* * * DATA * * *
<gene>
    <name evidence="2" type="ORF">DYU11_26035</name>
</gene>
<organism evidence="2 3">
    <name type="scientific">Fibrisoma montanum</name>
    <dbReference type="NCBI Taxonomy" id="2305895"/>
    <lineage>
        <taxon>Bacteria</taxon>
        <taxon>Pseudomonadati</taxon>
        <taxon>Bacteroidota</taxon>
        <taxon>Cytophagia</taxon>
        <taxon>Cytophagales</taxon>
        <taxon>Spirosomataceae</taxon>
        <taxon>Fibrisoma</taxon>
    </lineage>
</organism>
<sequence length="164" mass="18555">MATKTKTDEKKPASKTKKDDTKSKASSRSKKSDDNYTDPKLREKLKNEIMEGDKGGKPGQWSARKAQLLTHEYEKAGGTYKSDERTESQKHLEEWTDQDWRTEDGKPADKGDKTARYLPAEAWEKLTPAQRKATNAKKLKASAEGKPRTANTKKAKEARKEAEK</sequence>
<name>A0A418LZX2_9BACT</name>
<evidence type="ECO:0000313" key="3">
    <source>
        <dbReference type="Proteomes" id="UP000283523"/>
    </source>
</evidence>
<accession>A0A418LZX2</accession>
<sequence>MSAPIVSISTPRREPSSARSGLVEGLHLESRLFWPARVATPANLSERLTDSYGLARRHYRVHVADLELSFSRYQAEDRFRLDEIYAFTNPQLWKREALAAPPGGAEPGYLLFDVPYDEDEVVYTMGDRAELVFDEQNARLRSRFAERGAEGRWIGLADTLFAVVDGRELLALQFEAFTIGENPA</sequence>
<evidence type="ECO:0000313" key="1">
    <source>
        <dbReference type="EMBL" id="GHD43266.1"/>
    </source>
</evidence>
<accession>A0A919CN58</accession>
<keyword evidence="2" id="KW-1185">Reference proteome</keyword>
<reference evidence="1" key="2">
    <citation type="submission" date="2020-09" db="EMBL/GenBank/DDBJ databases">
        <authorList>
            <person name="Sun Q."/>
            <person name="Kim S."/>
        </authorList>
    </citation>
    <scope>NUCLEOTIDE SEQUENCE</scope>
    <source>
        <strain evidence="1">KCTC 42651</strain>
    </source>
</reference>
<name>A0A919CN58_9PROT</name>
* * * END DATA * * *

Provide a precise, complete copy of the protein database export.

<gene>
    <name evidence="2" type="ORF">DYU11_26035</name>
</gene>
<organism evidence="2 3">
    <name type="scientific">Fibrisoma montanum</name>
    <dbReference type="NCBI Taxonomy" id="2305895"/>
    <lineage>
        <taxon>Bacteria</taxon>
        <taxon>Pseudomonadati</taxon>
        <taxon>Bacteroidota</taxon>
        <taxon>Cytophagia</taxon>
        <taxon>Cytophagales</taxon>
        <taxon>Spirosomataceae</taxon>
        <taxon>Fibrisoma</taxon>
    </lineage>
</organism>
<sequence length="164" mass="18555">MATKTKTDEKKPASKTKKDDTKSKASSRSKKSDDNYTDPKLREKLKNEIMEGDKGGKPGQWSARKAQLLTHEYEKAGGTYKSDERTESQKHLEEWTDQDWRTEDGKPADKGDKTARYLPAEAWEKLTPAQRKATNAKKLKASAEGKPRTANTKKAKEARKEAEK</sequence>
<name>A0A418LZX2_9BACT</name>
<evidence type="ECO:0000313" key="3">
    <source>
        <dbReference type="Proteomes" id="UP000283523"/>
    </source>
</evidence>
<accession>A0A418LZX2</accession>
<sequence>MSAPIVSISTPRREPSSARSGLVEGLHLESRLFWPARVATPANLSERLTDSYGLARRHYRVHVADLELSFSRYQAEDRFRLDEIYAFTNPQLWKREALAAPPGGAEPGYLLFDVPYDEDEVVYTMGDRAELVFDEQNARLRSRFAERGAEGRWIGLADTLFAVVDGRELLALQFEAFTIGENPA</sequence>
<evidence type="ECO:0000313" key="1">
    <source>
        <dbReference type="EMBL" id="GHD43266.1"/>
    </source>
</evidence>
<accession>A0A919CN58</accession>
<keyword evidence="2" id="KW-1185">Reference proteome</keyword>
<reference evidence="1" key="2">
    <citation type="submission" date="2020-09" db="EMBL/GenBank/DDBJ databases">
        <authorList>
            <person name="Sun Q."/>
            <person name="Kim S."/>
        </authorList>
    </citation>
    <scope>NUCLEOTIDE SEQUENCE</scope>
    <source>
        <strain evidence="1">KCTC 42651</strain>
    </source>
</reference>
<name>A0A919CN58_9PROT</name>